15:14 GMT29 October 2020
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    Samara Mayhub, a Syrian postgraduate student at Samara University, has won a Russian Foundation for Basic Research grant to develop special software systems to detect Internet network anomalies, including preventing hacker attacks, the university press service said.

    Samara Mayhub is going to deal with the problem of insufficient Internet network bandwidth, which is especially important for those who have switched to remote work and study due to the coronavirus pandemic. Data set delays have become especially noticeable in video conferences, when the picture on the screen, as well as the speaker’s sound, is distorted.

    The Samara National Research University postgraduate student is going to create a special utility program to measure the one-way delay of data sets transmitted between network nodes from computer to computer. The program will allow a more accurate analysis of the quality of network connections; it will also help identify network bandwidth problems by finding bottlenecks of the Internet, as well as solve a number of network security problems.

    "With our development, we want to improve the accuracy of measuring one-way network delays and network bandwidth on a particular route. This will allow for a deeper analysis of the Internet connection properties, and help more accurately determine what the connection problem is and how to solve it", Samara Mayhub said.
    Samara Mayhub
    © Photo : Samara University/Yulia Litvinova
    Samara Mayhub

    The accuracy of delay measurements will increase due to a new method of timestamping packets: they will be timestamped exactly when they are sent and received due to a single high-precision network node synchronisation. Moreover, software timestamps will be used, not hardware ones, which used to be employed for such measurements. This will significantly simplify the requirements for the measurement of equipment power.

    Developed by Samara University scientists, NetTestBox hardware systems, which include Raspberry PI mini-computers with a highly sensitive receiver of signals from global positioning systems - GLONASS, GPS, BeiDou, and Galileo, will be used in experiments that will take place both in local and global networks. A software server for accurate time is synchronised using satellite signals with an accuracy of a few microseconds.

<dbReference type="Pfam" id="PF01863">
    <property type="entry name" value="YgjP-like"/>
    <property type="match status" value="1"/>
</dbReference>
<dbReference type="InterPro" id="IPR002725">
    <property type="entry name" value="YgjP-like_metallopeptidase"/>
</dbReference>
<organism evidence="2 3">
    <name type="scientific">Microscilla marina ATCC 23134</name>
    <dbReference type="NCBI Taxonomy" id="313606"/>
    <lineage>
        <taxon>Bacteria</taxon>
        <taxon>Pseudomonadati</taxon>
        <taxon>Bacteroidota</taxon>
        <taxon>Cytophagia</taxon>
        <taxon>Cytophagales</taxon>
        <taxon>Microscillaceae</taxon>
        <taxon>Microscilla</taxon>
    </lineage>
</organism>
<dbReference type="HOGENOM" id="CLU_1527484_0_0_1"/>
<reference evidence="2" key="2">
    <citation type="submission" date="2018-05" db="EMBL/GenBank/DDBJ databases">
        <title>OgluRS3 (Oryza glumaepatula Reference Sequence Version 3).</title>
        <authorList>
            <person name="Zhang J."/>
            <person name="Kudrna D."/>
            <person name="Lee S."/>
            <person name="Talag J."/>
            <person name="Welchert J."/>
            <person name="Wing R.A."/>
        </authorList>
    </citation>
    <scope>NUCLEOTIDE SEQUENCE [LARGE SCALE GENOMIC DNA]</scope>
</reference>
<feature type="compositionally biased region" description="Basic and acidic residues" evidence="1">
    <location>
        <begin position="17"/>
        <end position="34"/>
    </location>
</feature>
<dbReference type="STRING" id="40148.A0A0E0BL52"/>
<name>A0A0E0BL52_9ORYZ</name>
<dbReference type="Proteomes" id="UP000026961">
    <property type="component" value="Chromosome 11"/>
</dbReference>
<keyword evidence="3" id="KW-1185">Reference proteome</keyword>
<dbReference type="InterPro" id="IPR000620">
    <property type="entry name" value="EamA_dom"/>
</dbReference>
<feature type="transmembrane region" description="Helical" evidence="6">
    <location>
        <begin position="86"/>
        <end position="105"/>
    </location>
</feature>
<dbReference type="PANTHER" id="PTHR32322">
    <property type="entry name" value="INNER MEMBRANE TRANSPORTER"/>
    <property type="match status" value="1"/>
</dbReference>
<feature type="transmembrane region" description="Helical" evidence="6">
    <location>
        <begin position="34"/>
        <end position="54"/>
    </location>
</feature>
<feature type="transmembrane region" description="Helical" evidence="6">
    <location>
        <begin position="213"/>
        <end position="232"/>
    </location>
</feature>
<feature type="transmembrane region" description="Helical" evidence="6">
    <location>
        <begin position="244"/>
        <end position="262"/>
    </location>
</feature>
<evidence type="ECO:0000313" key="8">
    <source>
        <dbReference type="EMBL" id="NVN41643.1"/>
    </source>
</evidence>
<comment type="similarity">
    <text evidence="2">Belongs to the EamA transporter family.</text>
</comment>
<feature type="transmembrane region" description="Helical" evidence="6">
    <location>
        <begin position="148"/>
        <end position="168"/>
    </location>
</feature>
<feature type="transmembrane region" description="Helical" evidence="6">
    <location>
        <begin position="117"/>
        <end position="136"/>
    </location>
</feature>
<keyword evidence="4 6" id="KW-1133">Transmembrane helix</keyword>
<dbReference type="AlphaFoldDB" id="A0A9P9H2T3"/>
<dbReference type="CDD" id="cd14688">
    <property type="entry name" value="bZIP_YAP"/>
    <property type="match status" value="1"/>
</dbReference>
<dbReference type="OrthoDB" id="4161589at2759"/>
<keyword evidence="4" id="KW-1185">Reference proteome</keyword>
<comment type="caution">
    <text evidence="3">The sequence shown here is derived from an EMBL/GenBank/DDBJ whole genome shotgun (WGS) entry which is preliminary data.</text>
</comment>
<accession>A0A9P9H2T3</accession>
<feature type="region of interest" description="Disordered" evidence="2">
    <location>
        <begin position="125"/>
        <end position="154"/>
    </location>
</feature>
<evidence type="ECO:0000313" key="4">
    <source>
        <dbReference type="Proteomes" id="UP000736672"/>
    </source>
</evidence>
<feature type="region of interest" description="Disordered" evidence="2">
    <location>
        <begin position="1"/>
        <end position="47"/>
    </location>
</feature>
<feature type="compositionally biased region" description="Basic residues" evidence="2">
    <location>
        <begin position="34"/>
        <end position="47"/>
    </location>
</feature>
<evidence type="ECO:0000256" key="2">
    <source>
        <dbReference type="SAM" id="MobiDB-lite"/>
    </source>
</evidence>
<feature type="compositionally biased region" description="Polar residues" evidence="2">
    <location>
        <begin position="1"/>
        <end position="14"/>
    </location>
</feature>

Another area of Samara Mayhub’s research is developing ways to repel network hacker attacks. The goal is to come up with fairly simple and understandable qualifications to identify network anomalies, including network attacks.

    "We are looking for an easy way to detect intrusion and counter attacks. There are many different methods, but usually incoming traffic is analysed, which requires a lot of computing power, especially in the context of large-scale DDoS attacks. We’ve come up with a new approach, which involves analysing not incoming, but outgoing traffic, that is, to study the response packets that the attacked server sends in response to attacking requests. This approach will allow developing firewalls with low demands on the server’s computing power", the postgraduate student said.

    To conduct experiments, the university will create a testing ground with NetTestBox complexes, a virtual machine server, and network infrastructure, including the Internet of Things sector, as well as an attacking server with a set of programmes to scan and carry out DDoS attacks.

    Samara Mayhub’s project "Collection and analysis of data on network connection quality" has won the RFBR competition for the best fundamental scientific research project carried out by young graduate scientists. The research will be supervised by Andrey Sukhov, professor at the Department of Supercomputers and General Informatics at Samara National Research University and the Department of Computer Engineering at MIEM HSE.

    Tags:
    computer software, hacker attack, hacker
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